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Genetic Counseling: Good or Bad?
Pregnancy is a beautiful part of life. Many people wish for lots of children so they can experience pregnancy over and over again; many people may only have one child because their pregnancy was not enjoyable. There are several children born every day with birth defects, diseases, and disorders. What if you could know the risk of your child having one of these before you even got pregnant?
Genetic counseling is one option for learning the risks of having a child if you’re a carrier of a gene that is defective. “A genetic counselor is a professional skilled in both genetics and counseling” (Belsky 59). Going to a genetic counselor can help with understanding the risks as well as the treatments for the child. A couple should consider genetic counseling if someone in their family has a known disease or genetic mutation, or if they think they could possibly be a carrier of a defective gene.
Although genetic counseling can be helpful in knowing whether or not you or your partner is a carrier for a gene, there are also some risks that go along with it. There are few physical risks, because many genetic tests only require a blood sample or cheek swab. However, if you wish to have testing done while pregnant, then the risk of miscarriage arises. Testing while pregnant includes taking amniotic fluid from the mother or a sample of tissue from around the fetus, which could lead to losing the pregnancy.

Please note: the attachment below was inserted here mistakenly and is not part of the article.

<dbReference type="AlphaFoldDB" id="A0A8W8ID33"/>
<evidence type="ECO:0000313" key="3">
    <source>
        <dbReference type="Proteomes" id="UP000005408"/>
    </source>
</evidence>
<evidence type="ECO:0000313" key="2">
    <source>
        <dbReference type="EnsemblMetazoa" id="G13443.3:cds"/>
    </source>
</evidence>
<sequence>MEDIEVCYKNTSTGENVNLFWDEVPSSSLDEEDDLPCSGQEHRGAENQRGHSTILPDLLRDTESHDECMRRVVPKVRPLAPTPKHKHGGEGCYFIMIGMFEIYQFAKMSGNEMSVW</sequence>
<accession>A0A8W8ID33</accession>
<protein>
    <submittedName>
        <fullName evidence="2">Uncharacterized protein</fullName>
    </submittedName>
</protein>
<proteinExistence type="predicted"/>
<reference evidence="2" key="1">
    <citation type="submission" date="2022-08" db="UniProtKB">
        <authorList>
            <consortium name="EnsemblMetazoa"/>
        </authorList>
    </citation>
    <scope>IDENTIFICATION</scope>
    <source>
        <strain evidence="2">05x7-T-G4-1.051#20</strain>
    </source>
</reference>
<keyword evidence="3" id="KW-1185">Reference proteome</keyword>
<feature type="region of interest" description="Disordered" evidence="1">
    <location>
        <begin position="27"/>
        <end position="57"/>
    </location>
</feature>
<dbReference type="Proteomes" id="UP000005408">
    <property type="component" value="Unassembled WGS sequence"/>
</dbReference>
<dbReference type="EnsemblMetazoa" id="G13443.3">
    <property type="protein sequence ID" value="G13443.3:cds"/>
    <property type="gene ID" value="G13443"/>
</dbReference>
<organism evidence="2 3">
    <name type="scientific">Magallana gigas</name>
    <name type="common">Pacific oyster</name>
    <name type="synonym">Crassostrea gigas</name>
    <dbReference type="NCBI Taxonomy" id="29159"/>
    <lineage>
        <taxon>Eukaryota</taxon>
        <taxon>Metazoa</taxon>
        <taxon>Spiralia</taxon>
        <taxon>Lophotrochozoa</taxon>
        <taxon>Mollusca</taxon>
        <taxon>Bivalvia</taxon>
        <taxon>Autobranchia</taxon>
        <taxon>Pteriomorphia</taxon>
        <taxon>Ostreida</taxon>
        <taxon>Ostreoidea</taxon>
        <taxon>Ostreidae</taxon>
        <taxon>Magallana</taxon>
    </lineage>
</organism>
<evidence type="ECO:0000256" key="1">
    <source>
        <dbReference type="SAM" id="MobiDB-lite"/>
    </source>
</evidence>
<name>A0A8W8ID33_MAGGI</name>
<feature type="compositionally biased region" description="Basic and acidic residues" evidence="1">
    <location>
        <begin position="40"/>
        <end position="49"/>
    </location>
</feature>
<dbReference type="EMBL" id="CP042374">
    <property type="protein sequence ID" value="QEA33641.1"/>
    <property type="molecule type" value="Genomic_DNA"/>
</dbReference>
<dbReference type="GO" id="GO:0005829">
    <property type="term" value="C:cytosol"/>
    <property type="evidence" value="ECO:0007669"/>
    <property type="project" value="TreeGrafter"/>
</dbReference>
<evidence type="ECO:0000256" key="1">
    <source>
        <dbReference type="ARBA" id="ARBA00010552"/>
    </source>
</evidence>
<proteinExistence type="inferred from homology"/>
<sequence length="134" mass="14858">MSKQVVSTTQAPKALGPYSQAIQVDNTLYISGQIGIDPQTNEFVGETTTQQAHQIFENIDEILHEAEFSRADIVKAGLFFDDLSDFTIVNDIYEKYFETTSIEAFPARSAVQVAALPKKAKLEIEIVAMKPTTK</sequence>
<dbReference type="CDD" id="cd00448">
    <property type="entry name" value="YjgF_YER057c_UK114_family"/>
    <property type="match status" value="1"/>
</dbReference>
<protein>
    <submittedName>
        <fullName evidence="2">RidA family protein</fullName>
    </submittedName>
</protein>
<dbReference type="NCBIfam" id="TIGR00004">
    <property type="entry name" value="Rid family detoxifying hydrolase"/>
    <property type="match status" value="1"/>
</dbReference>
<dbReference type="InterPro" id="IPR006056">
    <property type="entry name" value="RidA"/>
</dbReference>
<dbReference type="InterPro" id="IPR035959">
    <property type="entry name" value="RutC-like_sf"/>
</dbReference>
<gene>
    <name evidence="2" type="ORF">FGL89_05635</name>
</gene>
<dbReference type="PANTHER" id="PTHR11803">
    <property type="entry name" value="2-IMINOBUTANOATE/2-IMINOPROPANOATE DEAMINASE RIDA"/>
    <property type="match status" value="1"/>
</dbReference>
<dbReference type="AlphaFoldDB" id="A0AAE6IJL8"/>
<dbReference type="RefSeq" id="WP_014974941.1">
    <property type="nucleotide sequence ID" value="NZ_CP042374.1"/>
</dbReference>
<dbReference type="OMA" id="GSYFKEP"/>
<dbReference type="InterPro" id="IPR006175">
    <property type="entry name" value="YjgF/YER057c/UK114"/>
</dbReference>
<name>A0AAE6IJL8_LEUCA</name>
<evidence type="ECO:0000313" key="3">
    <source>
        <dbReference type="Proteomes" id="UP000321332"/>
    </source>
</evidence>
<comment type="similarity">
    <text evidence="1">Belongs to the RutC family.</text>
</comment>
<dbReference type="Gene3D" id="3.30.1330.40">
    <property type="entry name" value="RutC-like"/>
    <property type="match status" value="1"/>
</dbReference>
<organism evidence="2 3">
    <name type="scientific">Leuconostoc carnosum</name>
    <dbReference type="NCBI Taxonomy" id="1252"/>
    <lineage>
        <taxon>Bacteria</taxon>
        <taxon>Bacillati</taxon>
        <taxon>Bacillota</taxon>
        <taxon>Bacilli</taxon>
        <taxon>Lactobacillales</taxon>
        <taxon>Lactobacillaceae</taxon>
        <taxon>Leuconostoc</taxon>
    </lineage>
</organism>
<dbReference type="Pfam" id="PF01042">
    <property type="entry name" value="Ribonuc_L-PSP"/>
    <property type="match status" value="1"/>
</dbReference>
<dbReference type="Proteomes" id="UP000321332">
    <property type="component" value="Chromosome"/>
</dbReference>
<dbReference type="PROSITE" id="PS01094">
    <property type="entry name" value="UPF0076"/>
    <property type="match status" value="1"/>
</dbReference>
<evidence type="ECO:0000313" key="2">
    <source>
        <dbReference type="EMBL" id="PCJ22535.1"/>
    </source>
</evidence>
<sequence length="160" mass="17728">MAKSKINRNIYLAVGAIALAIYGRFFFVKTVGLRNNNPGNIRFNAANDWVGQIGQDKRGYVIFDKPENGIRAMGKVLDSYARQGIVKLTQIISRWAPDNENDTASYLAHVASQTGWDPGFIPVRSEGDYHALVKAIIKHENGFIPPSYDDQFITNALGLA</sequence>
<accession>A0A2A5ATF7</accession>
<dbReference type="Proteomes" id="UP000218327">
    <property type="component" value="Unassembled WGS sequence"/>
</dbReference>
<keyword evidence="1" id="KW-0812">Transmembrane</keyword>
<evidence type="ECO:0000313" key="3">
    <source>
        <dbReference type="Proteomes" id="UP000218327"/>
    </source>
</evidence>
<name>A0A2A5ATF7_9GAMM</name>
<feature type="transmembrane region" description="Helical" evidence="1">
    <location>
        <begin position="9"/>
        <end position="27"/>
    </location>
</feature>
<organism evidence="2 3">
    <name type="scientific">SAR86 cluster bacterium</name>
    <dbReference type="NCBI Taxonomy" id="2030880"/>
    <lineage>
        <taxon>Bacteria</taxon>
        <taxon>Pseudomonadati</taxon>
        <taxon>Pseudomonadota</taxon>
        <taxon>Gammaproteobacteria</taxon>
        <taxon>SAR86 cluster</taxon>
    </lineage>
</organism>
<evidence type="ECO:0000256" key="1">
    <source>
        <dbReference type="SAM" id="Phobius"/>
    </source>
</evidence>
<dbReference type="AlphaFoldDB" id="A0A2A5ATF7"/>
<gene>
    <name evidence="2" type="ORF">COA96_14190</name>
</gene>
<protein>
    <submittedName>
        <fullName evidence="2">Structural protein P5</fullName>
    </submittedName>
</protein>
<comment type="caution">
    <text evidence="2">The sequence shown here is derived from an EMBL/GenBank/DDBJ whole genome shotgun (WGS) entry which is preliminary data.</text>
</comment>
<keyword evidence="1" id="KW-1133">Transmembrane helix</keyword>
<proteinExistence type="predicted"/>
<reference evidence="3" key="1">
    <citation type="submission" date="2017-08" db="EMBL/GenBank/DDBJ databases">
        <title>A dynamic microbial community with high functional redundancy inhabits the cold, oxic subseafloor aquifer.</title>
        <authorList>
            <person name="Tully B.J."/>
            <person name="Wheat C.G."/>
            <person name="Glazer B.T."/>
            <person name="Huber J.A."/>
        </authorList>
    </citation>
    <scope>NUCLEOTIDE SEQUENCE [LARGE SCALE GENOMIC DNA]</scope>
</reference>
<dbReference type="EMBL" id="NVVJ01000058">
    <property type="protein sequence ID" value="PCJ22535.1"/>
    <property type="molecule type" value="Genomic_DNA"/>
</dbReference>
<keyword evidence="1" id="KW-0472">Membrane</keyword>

“Many of the risks associated with genetic testing involve the emotional, social, or financial consequences of the test results. People may feel angry, depressed, anxious, or guilty about their results” (GHR, 2014). People react and handle situations differently, so each individual case in unique. You may also find some things out about others in your family that could affect their children. Some people feel that the risk of having a child with disabilities or a disorder would cause too many...
Cited: Belsky, J. (2013). Chapter 2: Prenatal Development, Pregnancy, and Birth. Experiencing the lifespan (3rd ed., pp. 59-62). New York: Worth Publishers.
What are the risks and limitations of genetic testing?. (2014, September 1). Genetics Home Reference. Retrieved September 8, 2014, from http://ghr.nlm.nih.gov/handbook/testing/riskslimitations
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